However, what stopped me in my tracks, and gave me cause to pause, was something smack in the middle of this mess.  There, among the dreary, dirty, wasteland was a gorgeous, spotless, pure-white egret.  This magnificent bird stood knee-high in nastiness, but it wasn’t repulsed. Rather, it slowly walked around in it – pausing to look at me.

After a moment, it turned its head away from me and drew his wings out like a solider draws his sword.  He fluffed his wings in the air with grace and confidence.  It was beautiful.

My eyes were fixated on the large, snow-colored bird strutting its feathered wings while its webbed feet stood firmly planted in the brown, algae-filled water.

Ripples.

That’s what those beautiful wings made in the mess.  Rings and rings echoing each other as they spread farther and farther across the lifeless water in slow, rhythmic motion.

I wasn’t sure why I was captivated with this sight until the Lord whispered to me, That’s Me.  When life gets messy, and there is nothing beautiful about it; when everywhere you look is draped in what seems to be hopeless turmoil, I am in the middle of it.  I give you grace and confidence to believe My hope that life has more purpose than to only catch the runoff.

I watched the egret for a while, pondering what I had heard.  The ripples of its wings symbolizes the many ways in which the hand of God works in us and through us to touch others.

Without the bird, that man-made collection pond was stagnant and smelly.  With the bird, it became a resource.  I want my life, no matter how messy, to have God’s resplendent grace and confidence stirring the stationary waters of my soul.  I want His hand to create ripples in my life that reflect His love and mercy.

No life is a waste.  No life is hopeless.  With God in the middle of it, doing His miraculous thing that He does so well, every soul can be blessed and be a blessing.

I needed that today.  It’s no coincidence that just an hour earlier He led me to read Psalm 27. Verses 13 & 14 are two of my favorite in the entire Bible.  God knows exactly where I am today, and He took time in running the universe to remind me of His Word, His faithfulness, and the effect He can have on a life – no matter what my eyes see.  He sees hope, promise and potential.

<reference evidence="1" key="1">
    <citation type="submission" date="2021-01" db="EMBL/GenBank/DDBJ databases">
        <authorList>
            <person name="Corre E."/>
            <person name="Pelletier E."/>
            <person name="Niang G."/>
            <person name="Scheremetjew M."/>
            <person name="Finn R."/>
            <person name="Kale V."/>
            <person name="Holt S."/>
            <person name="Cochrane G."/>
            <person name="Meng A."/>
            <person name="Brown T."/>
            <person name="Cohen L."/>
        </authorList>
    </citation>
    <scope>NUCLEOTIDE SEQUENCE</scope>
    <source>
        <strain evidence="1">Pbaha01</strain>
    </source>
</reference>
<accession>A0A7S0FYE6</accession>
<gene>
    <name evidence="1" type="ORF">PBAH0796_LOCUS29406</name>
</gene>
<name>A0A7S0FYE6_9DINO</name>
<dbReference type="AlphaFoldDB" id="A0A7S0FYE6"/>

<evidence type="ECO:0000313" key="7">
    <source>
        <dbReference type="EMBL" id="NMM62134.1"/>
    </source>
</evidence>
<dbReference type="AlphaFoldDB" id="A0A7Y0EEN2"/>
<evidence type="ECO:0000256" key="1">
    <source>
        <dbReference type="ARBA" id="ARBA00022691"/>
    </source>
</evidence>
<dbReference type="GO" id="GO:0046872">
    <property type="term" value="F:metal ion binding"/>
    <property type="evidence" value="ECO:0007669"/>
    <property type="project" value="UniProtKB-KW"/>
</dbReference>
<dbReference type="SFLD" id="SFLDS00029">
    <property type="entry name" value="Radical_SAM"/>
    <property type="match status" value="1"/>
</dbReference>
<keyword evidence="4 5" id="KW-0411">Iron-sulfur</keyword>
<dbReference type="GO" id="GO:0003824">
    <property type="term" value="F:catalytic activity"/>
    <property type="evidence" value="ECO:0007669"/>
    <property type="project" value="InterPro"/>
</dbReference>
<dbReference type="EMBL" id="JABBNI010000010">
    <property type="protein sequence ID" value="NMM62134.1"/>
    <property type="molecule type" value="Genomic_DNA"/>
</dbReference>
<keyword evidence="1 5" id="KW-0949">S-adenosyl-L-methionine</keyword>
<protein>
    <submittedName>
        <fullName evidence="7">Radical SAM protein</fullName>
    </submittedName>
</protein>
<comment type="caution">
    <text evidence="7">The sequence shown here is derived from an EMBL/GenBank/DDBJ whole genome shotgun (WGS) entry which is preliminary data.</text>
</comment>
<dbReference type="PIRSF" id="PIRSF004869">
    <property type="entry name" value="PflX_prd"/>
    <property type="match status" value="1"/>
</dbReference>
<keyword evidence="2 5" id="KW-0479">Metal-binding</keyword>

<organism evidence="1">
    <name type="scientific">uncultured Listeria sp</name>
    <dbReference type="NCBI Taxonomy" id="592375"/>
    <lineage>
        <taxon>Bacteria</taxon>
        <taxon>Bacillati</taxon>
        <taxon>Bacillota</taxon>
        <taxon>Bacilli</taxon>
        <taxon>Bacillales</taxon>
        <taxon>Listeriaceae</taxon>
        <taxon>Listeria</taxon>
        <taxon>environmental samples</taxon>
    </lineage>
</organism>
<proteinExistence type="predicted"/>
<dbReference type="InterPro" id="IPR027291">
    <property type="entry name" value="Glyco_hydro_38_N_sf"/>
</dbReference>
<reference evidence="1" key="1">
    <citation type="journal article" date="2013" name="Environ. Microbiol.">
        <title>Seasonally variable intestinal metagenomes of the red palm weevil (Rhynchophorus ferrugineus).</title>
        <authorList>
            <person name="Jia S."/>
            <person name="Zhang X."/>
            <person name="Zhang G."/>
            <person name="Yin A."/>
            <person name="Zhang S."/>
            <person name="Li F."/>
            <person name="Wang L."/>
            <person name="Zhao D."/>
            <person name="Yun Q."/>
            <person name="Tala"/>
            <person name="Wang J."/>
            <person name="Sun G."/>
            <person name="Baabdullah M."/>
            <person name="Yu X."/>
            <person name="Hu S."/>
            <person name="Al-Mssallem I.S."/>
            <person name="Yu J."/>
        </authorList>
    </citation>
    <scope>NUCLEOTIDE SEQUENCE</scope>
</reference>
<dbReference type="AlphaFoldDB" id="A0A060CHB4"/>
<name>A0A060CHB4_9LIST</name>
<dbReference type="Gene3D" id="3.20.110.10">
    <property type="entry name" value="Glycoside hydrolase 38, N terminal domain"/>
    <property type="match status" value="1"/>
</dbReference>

Lord, please step into the middle of my muck and grace me with Your power, unconditional love and faithfulness.  May it ripple from me to others.  Amen.

Sand and Water #1 Rest

Stand at the crossroads and lookask for the ancient paths,

ask where the good way is, and walk in it,

and you will find rest for your souls.

~ Jeremiah 6:16

I am sitting in what feels like a painting.  We’re at the beach, and it is lightly raining.  I’ve perched myself on the balcony of our rental, and as I write it’s hard to imagine this is real.  Quite comfortable on the large, swinging bench, my dog leans against me – head up, ears cocked, eyes alert – she is protecting the alpha female…me.  On the swing, I’ve got with me my Bible, my camera bag, a devotional, this blog and black raspberry sparkling ice.  The only thing missing from the big rocks in my jar is my family who are delightfully playing in the ocean – despite the rain.

Not a sound.  Just rain falling softly on tin roofs and palm fronds sleepily swaying in the wind.  A beach vacation certainly assumes time in the sun, but as much as we anticipate that, we need rest.  I’ve learned that in life, sometimes the rain has to fall to make us stop and rest.

We’ve vacationed so hard sometimes that we were exhausted when we returned home.  That was more of a trip than vacation.  This time is intended as a respite.  A reconnect.  A refreshing as we gear up for a busy school year.  Let the rain fall if it means I don’t feel the pressure to plan activities or bring out the exasperating person in me who feels the endless need to be everything to everyone.

The breeze is beautiful.  The scenery divine.  It’s all good.

Reminding myself it’s all good is why I am writing today.  I have said goodbye to one season of life and am anticipating a new one.  It brings a lot of change with it, and although no life is perfect, this new season has perfect timing.

I take yet another lesson from my dog.  She drove with us many hours and miles, never having a clue where we were going.  She was patient in the car though she didn’t understand the GPS or our may stops.  Once here, she just wanted to know where her food, water and bed were.  After that, she is content just to be with us no matter what we do.